The first light frosts are still a few weeks away in Nebraska. However, planning for these events should be considered by beef producers grazing sorghum-related plants. In addition to sorghum, plants such as sudangrass, shattercane, and milo fall under this same spectrum of review as colder temperatures draw near. Following a freeze, these forages can be highly toxic with prussic acid. Drought, pasture clipping, and overgrazing are other events that can cause increased levels of prussic acid.
Sorghum related plants are in a group called cyanogenetic plants. This is due to their production of cyanogenetic glucosides during growth. Freezing and new growth of these plants breaks cell membranes. This causes the freeing of cyanide from its chemical bond becoming prussic acid. Prior to new growth, the intact cyanide and glucosides are not poisonous. Wilting and frost injury of a plant will cause a rapid increase of prussic acid levels and heightens the chances of toxicity in a plant that would regularly be nontoxic.
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Prussic acid toxicity is induced rapidly after consumption. It occurs through physiological processes that combine the toxic agent with hemoglobin to form cyanoglobin. This prevents hemoglobin from carrying oxygen and deprives the peripheral tissues of oxygen. Clinical signs of this toxicity include increased breathing rate, increased pulse, gasping, trembling, blue coloration of the mouth, and convulsions. These indicators are rarely seen because most animals die in a matter of minutes. Morbidity is caused by respiratory paralysis.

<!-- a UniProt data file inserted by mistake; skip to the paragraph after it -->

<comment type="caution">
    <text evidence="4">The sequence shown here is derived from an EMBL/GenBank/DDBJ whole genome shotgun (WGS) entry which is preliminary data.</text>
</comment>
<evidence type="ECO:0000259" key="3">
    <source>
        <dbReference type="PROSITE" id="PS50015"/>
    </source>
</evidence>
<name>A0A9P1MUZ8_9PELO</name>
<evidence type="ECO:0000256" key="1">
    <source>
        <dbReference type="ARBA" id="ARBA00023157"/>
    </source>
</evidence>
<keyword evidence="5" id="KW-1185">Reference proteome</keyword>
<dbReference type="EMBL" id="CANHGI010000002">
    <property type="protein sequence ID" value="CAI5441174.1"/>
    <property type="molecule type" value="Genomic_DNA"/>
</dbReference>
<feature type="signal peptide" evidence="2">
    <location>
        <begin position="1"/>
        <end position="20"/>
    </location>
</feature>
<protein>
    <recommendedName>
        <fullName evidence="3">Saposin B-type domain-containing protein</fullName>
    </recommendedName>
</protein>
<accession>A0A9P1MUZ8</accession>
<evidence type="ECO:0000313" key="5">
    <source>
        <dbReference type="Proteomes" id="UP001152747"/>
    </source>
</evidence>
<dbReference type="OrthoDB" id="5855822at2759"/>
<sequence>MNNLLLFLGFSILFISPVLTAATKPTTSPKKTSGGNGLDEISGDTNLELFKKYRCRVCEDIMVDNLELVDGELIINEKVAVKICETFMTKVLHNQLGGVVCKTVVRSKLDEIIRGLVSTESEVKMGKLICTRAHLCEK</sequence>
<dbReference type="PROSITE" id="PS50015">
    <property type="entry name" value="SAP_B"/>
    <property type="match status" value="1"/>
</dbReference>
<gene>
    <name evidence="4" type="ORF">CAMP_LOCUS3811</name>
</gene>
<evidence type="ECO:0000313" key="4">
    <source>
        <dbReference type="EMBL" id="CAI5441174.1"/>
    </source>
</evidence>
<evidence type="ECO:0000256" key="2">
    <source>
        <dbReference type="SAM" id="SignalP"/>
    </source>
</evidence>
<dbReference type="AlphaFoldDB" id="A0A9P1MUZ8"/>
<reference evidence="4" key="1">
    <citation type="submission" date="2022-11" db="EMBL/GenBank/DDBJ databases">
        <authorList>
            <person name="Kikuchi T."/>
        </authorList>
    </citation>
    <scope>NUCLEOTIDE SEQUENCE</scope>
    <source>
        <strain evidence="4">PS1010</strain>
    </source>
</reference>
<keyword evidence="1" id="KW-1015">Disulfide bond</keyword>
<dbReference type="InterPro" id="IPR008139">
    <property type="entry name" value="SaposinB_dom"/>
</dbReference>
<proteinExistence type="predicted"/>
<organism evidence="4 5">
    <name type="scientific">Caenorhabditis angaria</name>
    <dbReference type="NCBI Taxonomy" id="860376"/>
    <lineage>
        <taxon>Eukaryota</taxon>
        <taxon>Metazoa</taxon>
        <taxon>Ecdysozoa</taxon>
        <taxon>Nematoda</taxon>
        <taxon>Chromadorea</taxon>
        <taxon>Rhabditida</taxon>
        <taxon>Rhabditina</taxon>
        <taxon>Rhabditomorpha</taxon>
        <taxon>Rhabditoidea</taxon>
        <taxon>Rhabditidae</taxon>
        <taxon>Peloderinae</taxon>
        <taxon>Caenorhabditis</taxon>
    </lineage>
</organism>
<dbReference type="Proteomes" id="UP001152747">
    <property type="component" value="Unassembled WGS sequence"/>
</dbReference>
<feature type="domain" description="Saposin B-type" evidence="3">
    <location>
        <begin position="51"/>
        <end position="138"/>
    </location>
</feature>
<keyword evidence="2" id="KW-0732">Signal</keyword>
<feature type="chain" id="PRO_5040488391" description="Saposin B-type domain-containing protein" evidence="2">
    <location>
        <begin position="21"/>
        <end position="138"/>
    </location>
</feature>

Risk of prussic acid poisoning can be mitigated with proper management. Below are health and forage management tips that can allow farmers to utilize sorghum related plants as high-quality annual forages.
- Utilize species that would pose less of a cyanide risk. Hybrids such as sorghum-sudangrass are less likely to produce as high of volumes of prussic acid as sorghum.
- Hold off on grazing plants until they are at least 24-30 inches tall. This avoids the cyanide risk caused from early growth.
- Turn cattle out after feeding cereal grains. This reduces the risk of potentially high intakes of toxic forages, and carbohydrates hinder prussic acid formation.
- Avoid grazing young regrowth.
- Do not graze during or immediately after stressful events that damage plants. This includes drought, hail, or frost. It would be advised to delay grazing for 7-10 days following a plant damaging event to allow prussic acid levels to decline before grazing.
For more information on prussic acid toxicity reach me at my office (402) 624-8007 or more information on Nebraska Beef Extension check out bigredbeeftalk.unl.edu.